Conference USA football fielding an array of defenses in 2019. Which were the best at getting off the field by stop rate and three-and-out rate?
Recently published by The Athletic, stop rate is a useful tool for measuring college football defenses. Max Olson, who compiled the sat, defines stop rate as:
The percentage of a defense’s drives that end in punts, turnovers or a turnover on downs. Every defense in college football has the same goal on every drive: Get a stop and get off the field. It’s the most basic measurement of whether a defense is successful. And the successful ones win a lot of games.
So what does that mean for Conference USA football? The league as a whole had four teams ranked inside the top 25 in stop rate nationally, including conference champion FAU. The Owls also ranked No. 1 in C-USA in three-and-out rate. The distribution from that point onward gets wide, quickly. Here’s a breakdown of each squad.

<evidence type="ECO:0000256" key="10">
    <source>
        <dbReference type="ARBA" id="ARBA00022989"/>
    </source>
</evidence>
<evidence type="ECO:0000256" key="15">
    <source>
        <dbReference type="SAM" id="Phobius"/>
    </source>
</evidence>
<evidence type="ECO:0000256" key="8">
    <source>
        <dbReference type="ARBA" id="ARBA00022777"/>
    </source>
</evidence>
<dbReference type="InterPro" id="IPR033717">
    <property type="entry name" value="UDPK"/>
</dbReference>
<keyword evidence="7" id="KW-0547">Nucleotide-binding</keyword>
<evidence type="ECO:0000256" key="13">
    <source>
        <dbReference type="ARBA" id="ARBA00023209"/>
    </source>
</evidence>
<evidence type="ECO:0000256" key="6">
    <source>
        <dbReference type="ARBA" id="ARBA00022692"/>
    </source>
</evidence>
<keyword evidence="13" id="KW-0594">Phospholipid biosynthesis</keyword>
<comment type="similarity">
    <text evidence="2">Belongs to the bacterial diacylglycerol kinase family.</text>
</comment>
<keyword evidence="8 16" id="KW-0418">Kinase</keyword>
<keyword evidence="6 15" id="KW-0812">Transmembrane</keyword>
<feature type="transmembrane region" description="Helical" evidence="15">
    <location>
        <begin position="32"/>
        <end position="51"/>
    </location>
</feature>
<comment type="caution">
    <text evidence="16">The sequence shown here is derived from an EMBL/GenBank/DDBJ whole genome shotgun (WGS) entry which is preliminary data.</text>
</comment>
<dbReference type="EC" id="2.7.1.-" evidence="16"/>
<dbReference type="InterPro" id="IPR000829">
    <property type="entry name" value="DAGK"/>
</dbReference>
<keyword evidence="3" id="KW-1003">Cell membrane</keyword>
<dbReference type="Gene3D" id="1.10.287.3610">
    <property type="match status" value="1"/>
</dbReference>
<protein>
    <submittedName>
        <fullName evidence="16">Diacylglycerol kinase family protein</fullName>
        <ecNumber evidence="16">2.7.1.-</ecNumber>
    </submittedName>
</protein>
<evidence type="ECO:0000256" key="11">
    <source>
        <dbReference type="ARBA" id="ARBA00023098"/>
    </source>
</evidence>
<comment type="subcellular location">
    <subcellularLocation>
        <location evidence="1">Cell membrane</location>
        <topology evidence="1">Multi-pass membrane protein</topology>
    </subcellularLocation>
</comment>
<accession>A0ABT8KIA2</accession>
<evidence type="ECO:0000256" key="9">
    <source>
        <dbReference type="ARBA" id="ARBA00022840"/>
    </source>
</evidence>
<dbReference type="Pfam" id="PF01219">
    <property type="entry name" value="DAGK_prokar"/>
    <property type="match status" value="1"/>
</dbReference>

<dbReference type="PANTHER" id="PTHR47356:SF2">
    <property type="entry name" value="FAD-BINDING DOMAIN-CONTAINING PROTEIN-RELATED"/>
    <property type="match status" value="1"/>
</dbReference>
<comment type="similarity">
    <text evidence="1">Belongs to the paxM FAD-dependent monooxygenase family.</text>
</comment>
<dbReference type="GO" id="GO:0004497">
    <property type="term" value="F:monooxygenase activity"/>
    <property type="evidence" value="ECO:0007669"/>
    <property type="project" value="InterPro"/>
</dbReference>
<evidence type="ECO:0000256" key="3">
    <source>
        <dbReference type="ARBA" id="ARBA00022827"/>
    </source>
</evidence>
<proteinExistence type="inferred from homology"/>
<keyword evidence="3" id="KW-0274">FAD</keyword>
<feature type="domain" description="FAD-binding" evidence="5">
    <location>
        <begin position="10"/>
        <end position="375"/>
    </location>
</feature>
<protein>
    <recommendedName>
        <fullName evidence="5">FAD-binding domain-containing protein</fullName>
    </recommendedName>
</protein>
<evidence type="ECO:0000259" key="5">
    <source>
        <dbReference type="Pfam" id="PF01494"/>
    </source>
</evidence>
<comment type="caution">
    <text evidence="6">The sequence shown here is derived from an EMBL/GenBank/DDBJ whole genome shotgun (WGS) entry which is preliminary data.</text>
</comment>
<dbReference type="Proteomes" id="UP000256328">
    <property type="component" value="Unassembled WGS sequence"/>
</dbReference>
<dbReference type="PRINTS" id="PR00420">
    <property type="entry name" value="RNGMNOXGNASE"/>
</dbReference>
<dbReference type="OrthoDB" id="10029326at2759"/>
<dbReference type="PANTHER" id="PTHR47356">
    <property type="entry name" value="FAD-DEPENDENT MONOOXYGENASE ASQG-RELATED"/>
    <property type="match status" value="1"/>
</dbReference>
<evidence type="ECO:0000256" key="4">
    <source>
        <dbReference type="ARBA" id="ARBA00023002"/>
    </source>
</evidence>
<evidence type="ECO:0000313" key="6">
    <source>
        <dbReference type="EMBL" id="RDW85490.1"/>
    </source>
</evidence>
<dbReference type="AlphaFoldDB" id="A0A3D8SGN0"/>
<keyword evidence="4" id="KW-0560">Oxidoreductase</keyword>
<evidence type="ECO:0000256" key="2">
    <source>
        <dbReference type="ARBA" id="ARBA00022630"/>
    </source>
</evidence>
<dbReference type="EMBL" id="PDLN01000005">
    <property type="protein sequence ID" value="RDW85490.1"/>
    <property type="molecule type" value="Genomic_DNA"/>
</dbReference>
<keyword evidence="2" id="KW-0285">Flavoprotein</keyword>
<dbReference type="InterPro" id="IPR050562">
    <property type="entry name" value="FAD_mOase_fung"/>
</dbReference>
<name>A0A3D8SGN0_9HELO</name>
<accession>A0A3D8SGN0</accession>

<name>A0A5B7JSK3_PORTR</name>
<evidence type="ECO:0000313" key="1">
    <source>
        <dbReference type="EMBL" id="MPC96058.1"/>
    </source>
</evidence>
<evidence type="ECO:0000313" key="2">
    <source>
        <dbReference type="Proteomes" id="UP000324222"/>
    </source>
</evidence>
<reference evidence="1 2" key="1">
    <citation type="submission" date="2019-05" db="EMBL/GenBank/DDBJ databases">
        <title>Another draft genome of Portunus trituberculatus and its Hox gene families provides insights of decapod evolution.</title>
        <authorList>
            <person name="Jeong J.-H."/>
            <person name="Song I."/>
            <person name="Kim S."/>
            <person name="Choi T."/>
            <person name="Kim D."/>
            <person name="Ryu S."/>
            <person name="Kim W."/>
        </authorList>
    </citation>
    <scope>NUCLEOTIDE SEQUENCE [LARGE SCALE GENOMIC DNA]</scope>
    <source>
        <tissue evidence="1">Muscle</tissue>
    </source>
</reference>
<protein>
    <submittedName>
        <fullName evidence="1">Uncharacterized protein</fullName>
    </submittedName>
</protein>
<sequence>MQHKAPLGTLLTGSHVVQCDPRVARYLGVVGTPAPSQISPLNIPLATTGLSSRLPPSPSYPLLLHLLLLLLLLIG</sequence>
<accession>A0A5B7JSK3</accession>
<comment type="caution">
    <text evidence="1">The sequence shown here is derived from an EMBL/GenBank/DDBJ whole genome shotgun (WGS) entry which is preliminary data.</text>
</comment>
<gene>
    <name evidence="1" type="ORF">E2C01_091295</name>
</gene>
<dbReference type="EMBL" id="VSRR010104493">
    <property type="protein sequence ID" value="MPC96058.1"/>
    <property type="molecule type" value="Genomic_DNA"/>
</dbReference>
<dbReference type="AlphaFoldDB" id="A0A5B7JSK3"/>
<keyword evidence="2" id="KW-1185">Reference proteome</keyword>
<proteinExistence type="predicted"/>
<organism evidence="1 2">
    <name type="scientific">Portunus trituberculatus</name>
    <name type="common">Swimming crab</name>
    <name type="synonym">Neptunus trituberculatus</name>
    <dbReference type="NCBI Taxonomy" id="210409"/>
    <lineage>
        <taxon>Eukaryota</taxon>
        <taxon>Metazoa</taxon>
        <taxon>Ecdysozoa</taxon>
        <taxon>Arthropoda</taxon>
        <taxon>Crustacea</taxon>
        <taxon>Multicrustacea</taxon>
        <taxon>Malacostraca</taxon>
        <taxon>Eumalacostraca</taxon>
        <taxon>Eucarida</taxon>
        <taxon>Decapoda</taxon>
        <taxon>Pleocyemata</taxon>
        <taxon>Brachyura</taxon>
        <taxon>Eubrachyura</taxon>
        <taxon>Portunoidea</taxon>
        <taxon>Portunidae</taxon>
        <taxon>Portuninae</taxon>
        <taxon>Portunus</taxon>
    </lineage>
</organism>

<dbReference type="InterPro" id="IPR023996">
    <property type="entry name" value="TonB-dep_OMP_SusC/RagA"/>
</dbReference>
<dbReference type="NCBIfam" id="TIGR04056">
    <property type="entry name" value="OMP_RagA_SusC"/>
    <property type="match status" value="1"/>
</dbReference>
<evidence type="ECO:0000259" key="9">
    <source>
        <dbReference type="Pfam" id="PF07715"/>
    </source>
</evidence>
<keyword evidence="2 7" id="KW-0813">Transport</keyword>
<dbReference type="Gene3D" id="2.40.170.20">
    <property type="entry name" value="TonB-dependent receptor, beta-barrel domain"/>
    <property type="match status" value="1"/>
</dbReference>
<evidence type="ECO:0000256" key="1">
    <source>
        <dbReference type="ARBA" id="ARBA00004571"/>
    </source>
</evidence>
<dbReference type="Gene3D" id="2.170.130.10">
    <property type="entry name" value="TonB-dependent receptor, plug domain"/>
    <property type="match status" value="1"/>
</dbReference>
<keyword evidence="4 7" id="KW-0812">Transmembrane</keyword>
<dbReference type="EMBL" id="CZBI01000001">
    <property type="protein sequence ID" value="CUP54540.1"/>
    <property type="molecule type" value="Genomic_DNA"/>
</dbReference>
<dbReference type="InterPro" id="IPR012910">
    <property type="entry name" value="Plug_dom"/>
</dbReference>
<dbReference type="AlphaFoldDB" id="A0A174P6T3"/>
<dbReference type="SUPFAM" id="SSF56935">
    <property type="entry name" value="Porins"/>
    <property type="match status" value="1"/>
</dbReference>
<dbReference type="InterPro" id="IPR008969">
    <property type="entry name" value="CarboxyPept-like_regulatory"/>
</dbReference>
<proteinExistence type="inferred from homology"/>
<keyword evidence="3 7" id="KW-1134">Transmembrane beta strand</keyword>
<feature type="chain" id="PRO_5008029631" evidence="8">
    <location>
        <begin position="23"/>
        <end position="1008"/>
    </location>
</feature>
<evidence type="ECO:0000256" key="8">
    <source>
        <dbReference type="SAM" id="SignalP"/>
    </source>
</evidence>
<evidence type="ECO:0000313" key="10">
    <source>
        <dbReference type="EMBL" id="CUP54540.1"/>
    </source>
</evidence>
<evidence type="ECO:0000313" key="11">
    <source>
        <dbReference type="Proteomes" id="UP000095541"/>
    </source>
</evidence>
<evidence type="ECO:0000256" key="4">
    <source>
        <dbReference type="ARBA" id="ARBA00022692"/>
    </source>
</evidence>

Two outliers stand out. Rice football finished 3-9, but boasted the seventh-best stop rate in C-USA and the fifth-best three-and-out rate. Every other team to finish in the top half of the conference in both metrics went bowling this past season. Defensive coordinator Brian Smith has made a tremendous impact at South Main so far, and the Owls have room to grow. They return almost every member of their two-deep on defense in 2020.
The second outlier is Charlotte. The 49ers gave up a lot of points last season — 32.4 per game to be exact — but found a way to get to a bowl game in their first year under Will Healy. Replacing defensive end Alex Highsmith will be a challenge next year, as will backfilling the running back spot behind Benny Lemay. There are some questions, bu things are headed in the right direction.
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